The Torch is a weekly newsletter from the Committee to Protect Journalists that brings you the latest press freedom and journalist safety news from around the world. Subscribe here.
A London court on Wednesday ordered the extradition of WikiLeaks founder Julian Assange to the United States.
The decision brings Assange one step closer to facing espionage and hacking charges in the U.S., but the extradition still needs to be approved by a British cabinet minister, and Assange’s defense can appeal to her directly. CPJ renewed its call for the U.S. Justice Department to drop its charges and cease its dogged pursuit of Assange.
In other news, Hong Kong’s largest journalist association is considering disbanding amid government pressure. The Hong Kong Journalists Association has informed its members that it will hold an “Extraordinary General Meeting” on Saturday to discuss the group’s future.
- Bangladeshi journalist Mohiuddin Sarker Nayeem shot and killed
- Belarusian journalist Aksana Kolb arrested, no charges disclosed
- Turkish freelance journalist İbrahim Haskoloğlu arrested over coverage of alleged hacking
- Indian authorities raid The Kashmir Walla, arrest contributor over 2011 article
- In Afghanistan, Taliban forces separately beat and detain journalists Reza Shahir and Mohib Jalili
- Kyrgyzstan authorities file new charges against journalist Bolot Temirov
- CPJ welcomes the decision of Pakistan’s new government to scrap the Pakistan Media Development Authority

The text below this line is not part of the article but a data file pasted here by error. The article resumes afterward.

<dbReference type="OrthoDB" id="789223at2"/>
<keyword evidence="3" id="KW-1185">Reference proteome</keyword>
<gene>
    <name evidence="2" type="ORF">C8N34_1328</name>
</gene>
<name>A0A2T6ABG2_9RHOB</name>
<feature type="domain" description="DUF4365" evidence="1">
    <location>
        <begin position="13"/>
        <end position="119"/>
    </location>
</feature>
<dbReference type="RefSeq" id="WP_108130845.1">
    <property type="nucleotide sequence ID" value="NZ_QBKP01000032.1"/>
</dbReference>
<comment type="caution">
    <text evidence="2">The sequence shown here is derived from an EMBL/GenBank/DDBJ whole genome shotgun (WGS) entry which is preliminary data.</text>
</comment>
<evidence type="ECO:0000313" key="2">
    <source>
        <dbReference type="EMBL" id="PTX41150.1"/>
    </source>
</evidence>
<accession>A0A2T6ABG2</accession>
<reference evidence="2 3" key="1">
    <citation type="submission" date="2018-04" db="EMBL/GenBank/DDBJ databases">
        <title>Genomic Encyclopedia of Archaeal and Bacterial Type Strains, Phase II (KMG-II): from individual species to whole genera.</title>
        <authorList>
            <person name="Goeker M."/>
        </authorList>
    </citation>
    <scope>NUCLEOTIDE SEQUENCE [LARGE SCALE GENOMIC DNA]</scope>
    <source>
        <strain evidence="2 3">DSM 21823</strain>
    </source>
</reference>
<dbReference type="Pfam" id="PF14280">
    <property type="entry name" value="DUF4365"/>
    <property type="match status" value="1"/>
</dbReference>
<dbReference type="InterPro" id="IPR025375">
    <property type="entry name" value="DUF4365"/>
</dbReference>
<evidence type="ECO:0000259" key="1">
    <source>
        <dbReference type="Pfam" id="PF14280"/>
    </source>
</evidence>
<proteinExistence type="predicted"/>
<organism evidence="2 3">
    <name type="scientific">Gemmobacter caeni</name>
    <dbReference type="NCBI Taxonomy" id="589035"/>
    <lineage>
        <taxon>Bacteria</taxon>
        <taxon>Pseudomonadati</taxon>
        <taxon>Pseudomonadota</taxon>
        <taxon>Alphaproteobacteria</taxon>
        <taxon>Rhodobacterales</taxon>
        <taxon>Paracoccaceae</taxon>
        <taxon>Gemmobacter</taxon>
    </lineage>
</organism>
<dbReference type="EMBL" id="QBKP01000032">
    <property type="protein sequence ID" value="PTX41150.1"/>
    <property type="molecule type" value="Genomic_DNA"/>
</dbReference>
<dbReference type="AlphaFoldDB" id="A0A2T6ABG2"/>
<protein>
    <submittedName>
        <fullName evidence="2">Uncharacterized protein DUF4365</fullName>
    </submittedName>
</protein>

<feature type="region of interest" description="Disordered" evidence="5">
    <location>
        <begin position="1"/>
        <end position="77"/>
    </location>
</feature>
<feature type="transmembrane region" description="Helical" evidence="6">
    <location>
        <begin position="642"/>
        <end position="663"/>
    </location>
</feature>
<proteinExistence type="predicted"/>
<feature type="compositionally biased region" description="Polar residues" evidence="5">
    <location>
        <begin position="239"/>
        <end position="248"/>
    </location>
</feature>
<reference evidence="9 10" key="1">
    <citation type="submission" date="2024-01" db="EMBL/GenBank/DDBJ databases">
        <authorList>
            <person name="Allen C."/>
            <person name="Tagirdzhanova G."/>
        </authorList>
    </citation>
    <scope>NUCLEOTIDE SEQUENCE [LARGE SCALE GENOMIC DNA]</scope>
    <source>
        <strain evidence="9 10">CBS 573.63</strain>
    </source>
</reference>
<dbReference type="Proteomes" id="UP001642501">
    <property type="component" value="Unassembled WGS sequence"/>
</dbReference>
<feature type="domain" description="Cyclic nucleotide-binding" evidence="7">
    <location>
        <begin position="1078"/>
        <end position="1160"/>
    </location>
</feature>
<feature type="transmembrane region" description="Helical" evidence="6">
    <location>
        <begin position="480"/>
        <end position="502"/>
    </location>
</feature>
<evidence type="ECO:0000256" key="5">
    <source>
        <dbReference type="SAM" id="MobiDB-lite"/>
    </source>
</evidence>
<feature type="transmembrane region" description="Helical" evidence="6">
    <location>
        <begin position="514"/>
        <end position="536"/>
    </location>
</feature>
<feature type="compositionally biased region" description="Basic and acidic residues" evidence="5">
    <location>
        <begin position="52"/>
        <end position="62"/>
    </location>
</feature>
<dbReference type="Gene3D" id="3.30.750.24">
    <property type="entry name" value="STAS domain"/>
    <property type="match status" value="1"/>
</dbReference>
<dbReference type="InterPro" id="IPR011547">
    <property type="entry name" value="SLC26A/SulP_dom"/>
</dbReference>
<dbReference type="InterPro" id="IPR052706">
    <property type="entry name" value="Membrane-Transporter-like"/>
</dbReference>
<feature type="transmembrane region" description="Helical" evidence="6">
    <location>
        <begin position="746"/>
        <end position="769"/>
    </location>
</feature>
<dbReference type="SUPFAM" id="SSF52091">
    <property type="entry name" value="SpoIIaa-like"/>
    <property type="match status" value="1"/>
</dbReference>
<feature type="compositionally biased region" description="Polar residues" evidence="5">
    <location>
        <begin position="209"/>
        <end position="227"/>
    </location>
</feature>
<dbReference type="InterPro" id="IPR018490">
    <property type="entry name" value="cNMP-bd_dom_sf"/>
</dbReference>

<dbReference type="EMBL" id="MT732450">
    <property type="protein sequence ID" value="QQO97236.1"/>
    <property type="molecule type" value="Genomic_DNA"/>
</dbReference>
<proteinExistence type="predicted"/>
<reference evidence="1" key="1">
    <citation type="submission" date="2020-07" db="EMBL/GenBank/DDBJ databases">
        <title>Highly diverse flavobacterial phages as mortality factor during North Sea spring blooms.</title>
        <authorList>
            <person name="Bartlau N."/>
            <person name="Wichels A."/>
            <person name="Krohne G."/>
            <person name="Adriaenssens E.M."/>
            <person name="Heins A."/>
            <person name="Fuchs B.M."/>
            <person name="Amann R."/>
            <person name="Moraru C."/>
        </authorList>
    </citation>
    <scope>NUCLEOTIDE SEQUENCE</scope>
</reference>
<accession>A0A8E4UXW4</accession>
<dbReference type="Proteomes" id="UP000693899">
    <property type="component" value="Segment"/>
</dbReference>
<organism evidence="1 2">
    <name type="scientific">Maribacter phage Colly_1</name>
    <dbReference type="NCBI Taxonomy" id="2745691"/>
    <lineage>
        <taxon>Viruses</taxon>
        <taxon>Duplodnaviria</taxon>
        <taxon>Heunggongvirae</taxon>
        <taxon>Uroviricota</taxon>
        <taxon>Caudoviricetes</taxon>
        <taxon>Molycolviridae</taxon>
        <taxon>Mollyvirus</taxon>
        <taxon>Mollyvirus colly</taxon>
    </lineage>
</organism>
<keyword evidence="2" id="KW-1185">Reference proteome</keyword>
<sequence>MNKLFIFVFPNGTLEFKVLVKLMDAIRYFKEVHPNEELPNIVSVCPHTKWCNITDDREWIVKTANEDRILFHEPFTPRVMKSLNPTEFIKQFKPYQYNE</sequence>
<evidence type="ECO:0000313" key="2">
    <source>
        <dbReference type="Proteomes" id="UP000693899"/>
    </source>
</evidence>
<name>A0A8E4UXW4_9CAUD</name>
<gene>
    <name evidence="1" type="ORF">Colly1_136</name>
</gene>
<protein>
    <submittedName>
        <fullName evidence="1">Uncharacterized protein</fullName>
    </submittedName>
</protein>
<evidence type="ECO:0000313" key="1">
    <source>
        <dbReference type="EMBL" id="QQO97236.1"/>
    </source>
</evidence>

- CPJ joins call for Romanian authorities to investigate the harassment of journalist Emilia Șercan
On April 26 and 27, CPJ will join Free Press Unlimited and Reporters Without Borders to convene hearings in Mexico City as part of the People’s Tribunal on the Murder of Journalists. The hearings will focus on the tribunal’s indictment of the Mexican state for failing to deliver justice for journalist Miguel Ángel López Velasco, who was killed in 2011.
The People’s Tribunal on the Murder of Journalists, an initiative of A Safer World for the Truth, aims to build a thorough public record of cases where journalists are murdered and their killers go free. By obtaining an independent judgement from the tribunal, we aim to hold governments accountable for their failure to act against impunity.
What we are reading
- ‘Threats and bullets’: wave of killings highlights perils of journalism in Mexico — Tom Phillips, The Guardian
- CatalanGate: Extensive mercenary spyware operation against Catalans using Pegasus and Candiru — John Scott-Railton, Elies Campo, Bill Marczak, Bahr Abdul Razzak, Siena Anstis, Gözde Böcü, Salvatore Solimano, and Ron Deibert, Citizen Lab
- How Democracies Spy on Their Citizens — Ronan Farrow, The New Yorker
- Hard News: Journalists and the Threat of Disinformation — PEN America
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